There is another ambiguous cloud here. Reportedly, Thompson has sent many pages of revealing documents to several people outside the CDC. It now appears that at least some of those documents were actually obtained through FIOA requests made to the CDC, or they were released by the CDC with a non-disclosure requirement.
They didn’t come from Thompson himself.
Therefore, how many explosive secrets do they actually contain?
Brian Hooker used CDC documents to assemble his own review of the 2004 study, and he found omitted data. Entering them into his findings, Hooker concluded that, indeed, the 2004 study should have concluded there was an MMR-vaccine connection to autism.
Hooker’s review was published in a journal, Translational Neurodegeneration. A month ago, the journal suddenly retracted the review.
A little over a month ago, I was told that a class-action suit against the CDC was underway. The plaintiffs were parents of autistic children who had received the MMR vaccine.
After brief contact, nothing more came to me from this group. I don’t know what the status of the pending suit is.
No doubt, the CDC is preparing for the possibility of a lawsuit. Their strategy would involve doing everything in their power (which is considerable) to squash it before it can move past a preliminary hearing.
Thompson’s lawyer, Rick Morgan, is surely making his own preparations. If it comes to a suit, how would his client testify? Would the CDC pressure Thompson into making weak and useless statements?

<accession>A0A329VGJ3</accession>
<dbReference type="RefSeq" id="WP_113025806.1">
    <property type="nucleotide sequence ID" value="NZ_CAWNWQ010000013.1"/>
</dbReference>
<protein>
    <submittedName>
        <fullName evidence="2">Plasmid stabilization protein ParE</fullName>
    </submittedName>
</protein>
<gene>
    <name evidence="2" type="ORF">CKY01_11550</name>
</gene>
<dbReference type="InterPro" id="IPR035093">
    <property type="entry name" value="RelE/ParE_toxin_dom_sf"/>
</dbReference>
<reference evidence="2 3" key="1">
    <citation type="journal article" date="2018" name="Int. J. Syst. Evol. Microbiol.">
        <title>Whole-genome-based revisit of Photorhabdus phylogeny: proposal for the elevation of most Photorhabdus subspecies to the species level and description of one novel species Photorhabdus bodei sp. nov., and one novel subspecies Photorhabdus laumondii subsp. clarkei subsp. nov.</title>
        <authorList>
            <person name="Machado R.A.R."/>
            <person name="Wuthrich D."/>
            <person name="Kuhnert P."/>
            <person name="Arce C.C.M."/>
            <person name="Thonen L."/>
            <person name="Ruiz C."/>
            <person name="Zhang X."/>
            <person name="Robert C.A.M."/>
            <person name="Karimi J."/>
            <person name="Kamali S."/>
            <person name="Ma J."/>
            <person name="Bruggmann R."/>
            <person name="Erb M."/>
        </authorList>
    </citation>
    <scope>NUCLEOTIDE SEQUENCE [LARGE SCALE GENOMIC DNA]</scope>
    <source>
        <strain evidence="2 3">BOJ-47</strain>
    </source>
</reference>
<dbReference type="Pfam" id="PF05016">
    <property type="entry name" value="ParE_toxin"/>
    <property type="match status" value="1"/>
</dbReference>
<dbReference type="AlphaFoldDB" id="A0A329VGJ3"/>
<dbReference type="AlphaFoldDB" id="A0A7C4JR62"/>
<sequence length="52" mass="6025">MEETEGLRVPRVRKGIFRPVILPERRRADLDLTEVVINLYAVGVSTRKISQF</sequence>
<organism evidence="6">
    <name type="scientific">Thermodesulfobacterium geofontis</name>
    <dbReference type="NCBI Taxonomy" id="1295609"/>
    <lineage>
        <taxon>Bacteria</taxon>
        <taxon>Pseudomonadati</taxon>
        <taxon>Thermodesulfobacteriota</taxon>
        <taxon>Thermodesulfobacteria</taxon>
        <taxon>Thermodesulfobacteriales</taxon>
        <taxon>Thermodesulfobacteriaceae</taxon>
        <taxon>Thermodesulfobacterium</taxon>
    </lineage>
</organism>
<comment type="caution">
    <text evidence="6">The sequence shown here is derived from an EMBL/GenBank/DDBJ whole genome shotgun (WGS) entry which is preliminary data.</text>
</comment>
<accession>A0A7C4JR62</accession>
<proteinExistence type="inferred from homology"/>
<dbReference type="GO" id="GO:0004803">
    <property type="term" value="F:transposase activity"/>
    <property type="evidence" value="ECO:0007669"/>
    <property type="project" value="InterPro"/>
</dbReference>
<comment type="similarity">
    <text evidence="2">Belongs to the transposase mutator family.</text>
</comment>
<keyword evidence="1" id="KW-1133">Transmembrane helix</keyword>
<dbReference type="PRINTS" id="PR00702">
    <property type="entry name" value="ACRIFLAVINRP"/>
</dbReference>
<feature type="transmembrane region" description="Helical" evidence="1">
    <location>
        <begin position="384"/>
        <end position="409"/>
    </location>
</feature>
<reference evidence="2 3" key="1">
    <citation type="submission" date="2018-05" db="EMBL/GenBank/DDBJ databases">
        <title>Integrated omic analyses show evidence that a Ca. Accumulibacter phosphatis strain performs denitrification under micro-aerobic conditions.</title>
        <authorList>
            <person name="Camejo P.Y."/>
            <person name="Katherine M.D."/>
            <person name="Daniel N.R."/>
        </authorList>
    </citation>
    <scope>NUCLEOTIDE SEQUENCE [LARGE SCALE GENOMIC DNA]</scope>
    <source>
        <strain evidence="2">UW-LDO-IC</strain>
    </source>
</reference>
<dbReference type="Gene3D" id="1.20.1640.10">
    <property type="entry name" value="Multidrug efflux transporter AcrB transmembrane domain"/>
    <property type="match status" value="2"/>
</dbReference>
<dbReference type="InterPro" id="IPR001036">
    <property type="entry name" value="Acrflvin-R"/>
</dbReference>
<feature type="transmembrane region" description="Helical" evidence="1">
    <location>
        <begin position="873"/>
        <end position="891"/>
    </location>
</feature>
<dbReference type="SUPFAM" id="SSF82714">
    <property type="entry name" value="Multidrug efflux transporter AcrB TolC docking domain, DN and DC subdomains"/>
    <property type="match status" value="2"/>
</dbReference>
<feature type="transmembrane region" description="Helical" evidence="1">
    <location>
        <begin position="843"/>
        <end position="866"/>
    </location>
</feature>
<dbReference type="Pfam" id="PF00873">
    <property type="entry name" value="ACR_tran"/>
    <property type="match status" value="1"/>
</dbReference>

If a lawsuit managed to proceed to a deposition phase, many uncomfortable questions could be posed to all the authors of the 2004 study, including Thompson, and other CDC employees, including former Director, Dr. Julie Gerberding, who is now the president of Merck Vaccines.
Merck manufactures the MMR vaccine.
Among the deposition questions:
Describe the first CDC conversation that took place among the 2004 study authors, concerning which data to include and which to omit. Who was present? When was it? Where did it take place? Who else was aware of this conversation?
When was the next conversation?
Who at the CDC exerted pressure to omit vital data?
What specifically did they say?
From such questions, which press for blow-by-blow detail, a whole narrative could emerge. Or a whole concert of agreed-upon lies—and at least some of them could crumble under more probing requests for information.
That is why the CDC would bring to bear its money, resources, and connections to have the suit thrown out from the beginning.
The Thompson Affair is now a grassroots story. Its continued existence depends on online coverage, and the willingness of various autism groups to press forward with it.
Nothing else can be relied on.
Thompson can’t be relied on. On the one hand, he wants to expiate his guilt by coming clean all the way. On the other hand, he wants to protect himself and his family.
For any active, serious, no-nonsense autism group out there: if you want to organize and schedule a conference call for your members, I’d be glad to come on and make a presentation for you.
The author of three explosive collections, THE MATRIX REVEALED, EXIT FROM THE MATRIX, and POWER OUTSIDE THE MATRIX, Jon was a candidate for a US Congressional seat in the 29th District of California. He maintains a consulting practice for private clients, the purpose of which is the expansion of personal creative power. Nominated for a Pulitzer Prize, he has worked as an investigative reporter for 30 years, writing articles on politics, medicine, and health for CBS Healthwatch, LA Weekly, Spin Magazine, Stern, and other newspapers and magazines in the US and Europe. Jon has delivered lectures and seminars on global politics, health, logic, and creative power to audiences around the world. You can sign up for his free emails at NoMoreFakeNews.com.